Spurgeon PS1006

Spurgeon PS1006


The testimony of the sixth verse concludes the evidence against the prisoner upon the first charge of pride, and certainly it is conclusive in the highest degree. The present witness has been prying into the secret chambers of the heart, and has come to tell us what he has heard. “_He hath said in his heart, I shall not be moved: for I shall never be in adversity_.” O impertinence run to seed! The man thinks himself immutable, and omnipotent too, for he, he is never to be in adversity. He counts himself a privileged man. He sits alone, and shall see no sorrow. His nest is in the stars, and he dreams not of a hand that shall pluck him thence. But let us remember that this man’s house is built upon the sand, upon a foundation no more substantial than the rolling waves of the sea. He that is too secure is never safe. Boastings are not buttresses, and self-confidence is a sorry bulwark. This is the ruin of fools, that when they succeed they become too big, and swell with self-conceit, as if their summer would last for ever, and their flowers bloom on eternally. Be humble, O man! for thou art mortal, and thy lot is mutable.

The second crime is now to be proved. The fact that the man is proud and arrogant may go a long way to prove that he is vindictive and cruel. Haman’s pride was the father of a cruel design to murder all the Jews. Nebuchadnezzar builds an idol; in pride he commands all men to bow before it; and then cruelty stands ready to heat the furnace seven times hotter for those who will not yield to his imperious will. Every proud thought is twin brother to a cruel thought. He who exalts himself will despise others, and one step further will make him a tyrant.


Verse 6.–“He hath said in his heart, I shall not be moved: for I shall never be in adversity_.” Carnal security opens the door for all impiety to enter into the soul. Pompey, when he had in vain assaulted a city, and could not take it by force, devised this stratagem in way of agreement; he told them he would leave the siege and make peace with them, upon condition that they would let in a few weak, sick, and wounded soldiers among them to be cured. They let in the soldiers, and when the city was secure, the soldiers let in Pompey’s army. A carnal settled security will let in a whole army of lusts into the soul.–^Thomas Brooks.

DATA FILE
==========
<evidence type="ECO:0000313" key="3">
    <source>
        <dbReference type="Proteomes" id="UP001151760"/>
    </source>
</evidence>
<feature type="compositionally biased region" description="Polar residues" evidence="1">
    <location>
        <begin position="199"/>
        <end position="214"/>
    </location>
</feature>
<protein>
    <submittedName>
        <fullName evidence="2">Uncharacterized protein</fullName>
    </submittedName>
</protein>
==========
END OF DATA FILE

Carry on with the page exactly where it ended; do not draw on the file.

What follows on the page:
Verse 6.–“_He hath said in his heart, I shall not be moved: for I shall never be in adversity_.” To consider religion always on the comfortable side; to congratulate one’s self for having obtained the end before we have made use of the means; to stretch the hands to receive the crown of righteousness before they have been employed to fight the battle; to be content with a false peace, and to use no efforts to obtain the graces to which true consolation is annexed: this is a dreadful calm, like that which some voyagers describe, and which is a very singular forerunner of a very terrible event. All on a sudden, in the wide ocean, the sea becomes calm, the surface of the water clear as a crystal, smooth as glass–the air serene; the unskilled passenger becomes tranquil and happy, but the old mariner trembles. In an instant the waves froth, the winds murmur, the heavens kindle, a thousand gulfs open, a frightful light inflames the air, and every wave threatens sudden death. This is an image of many men’s assurance of salvation.–^James Saurin, 1677-1730.


Verse 6.–The vain confidence of sinners.

Printer-ready version

Spread God's love